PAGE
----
The Cowboys were defeated by the Storm 18-12 in Townsville on a record-breaking night for Cameron Smith.
Unfortunately, that will be overshadowed by a couple of controversial moments.
The first was the referees’ failure to hold up play as a result of a very serious injury to Nene Macdonald, when play continued and led to a Storm penalty that stretched the lead to a converted try.
The second was the final 30 seconds of play, when Felise Kaufusi got penalised for holding down a tackled player too long after held was call. A simple adjudication and the correct one, but it had the opposite effect of actually hindering the attacking team.
In the play itself, with approximately 30 seconds on the clock, the refs call held. Kaufusi deliberately lays over the tackled player Jordan McLean until a penalty is called with 24 seconds left.
The commentary team was flabbergasted he was not sin-binned for a professional foul.
A penalty to a team that is six points down is of little consequence.
It took precious seconds off the clock – including the time it took the referee to blow the pee out of the whistle to give the penalty, make the movement to indicate why he blew the penalty in the most theatrical manner possible, and it took time for the Cowboys to take the ‘quick’ tap. Now only 20 seconds left.
Catching my drift? Ten of the 30 seconds gone without a ball being passed.
You can guarantee Kaufusi knew what he was doing and kudos to his game awareness.
It’s a penalty that would not be given away if you were only two points up or even.
The Cowboys failed to cross the line and the final siren blew in the middle of the play the ball. Game over.
So here is the conundrum. With seconds remaining, the defensive team knew that giving away a penalty was actually more beneficial to them than the attacking side.
Even if the ref rightly sent Kaufusi to the sin bin for a professional foul and had the presence of mind to stop the clock after he blew the penalty, that would still cost precious seconds.
Then restart the clock as the tap is taken. A new set of six – of which you would only have time for two or three tackles – is hardly reward for being on the receiving end of a deliberate infringement.
What do you do to ensure that in a similar scenario, the attacking team get full compensation for being infringed?
My solution is simple. The 80-minute full-time siren should no longer be the end of the game, it only signifies that the game ends at the end of that ‘phase’ of play.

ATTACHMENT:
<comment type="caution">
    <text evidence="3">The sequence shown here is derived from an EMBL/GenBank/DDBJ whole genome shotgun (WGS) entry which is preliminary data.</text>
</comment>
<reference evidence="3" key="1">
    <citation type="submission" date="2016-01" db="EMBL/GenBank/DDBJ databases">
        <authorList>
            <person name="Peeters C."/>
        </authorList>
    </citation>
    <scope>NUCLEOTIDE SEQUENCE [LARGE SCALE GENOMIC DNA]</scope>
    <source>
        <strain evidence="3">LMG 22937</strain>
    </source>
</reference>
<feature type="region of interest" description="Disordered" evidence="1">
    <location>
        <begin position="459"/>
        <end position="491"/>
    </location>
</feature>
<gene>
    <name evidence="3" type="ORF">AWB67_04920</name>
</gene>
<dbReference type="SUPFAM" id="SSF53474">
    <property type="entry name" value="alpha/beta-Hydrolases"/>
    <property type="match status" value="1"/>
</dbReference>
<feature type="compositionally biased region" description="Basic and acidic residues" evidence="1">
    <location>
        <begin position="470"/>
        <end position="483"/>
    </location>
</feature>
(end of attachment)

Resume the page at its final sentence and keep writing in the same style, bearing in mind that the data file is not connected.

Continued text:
‘Phase’ means the end of that set of six tackles, or if a new penalty is given, the end of that set.
Using tonight as an example, this is what I believe should have happened.
Kaufusi gives away the penalty at the 24-second mark. The referee blows time off and sin-bins Kaufusi for a professional foul.
The Cowboys receive a fresh set of six tackles, when time-on is blown as the player taps the ball play continues.
They continue to attack the Melbourne line, and any penalty given away by the Storm would mean a new set of six.
If the Cowboys have three tackles left when the full-time siren sounds, the clock keeps running.
Play continues until the ball is turned over or goes out of play, the Cowboys are tackled on the sixth, or the Cowboys score. The referee blows the full-time whistle when one of those things happens.
Giving the referees the power to end the game after current set concludes after the hooter would lead to a much fairer game from start to finish. I’d be happy for this to apply at half-time, too.
Consequences of giving away penalties remain consistent throughout the game, whether in the 29th minute or the 79th. The clock cannot be used by the team in front of the scoreboard to run the clock down in an illegal manner.
It may actually lead to more exciting finishes, and fans would appreciate a more standard conclusion to games, instead of finishing in the middle of the play the ball.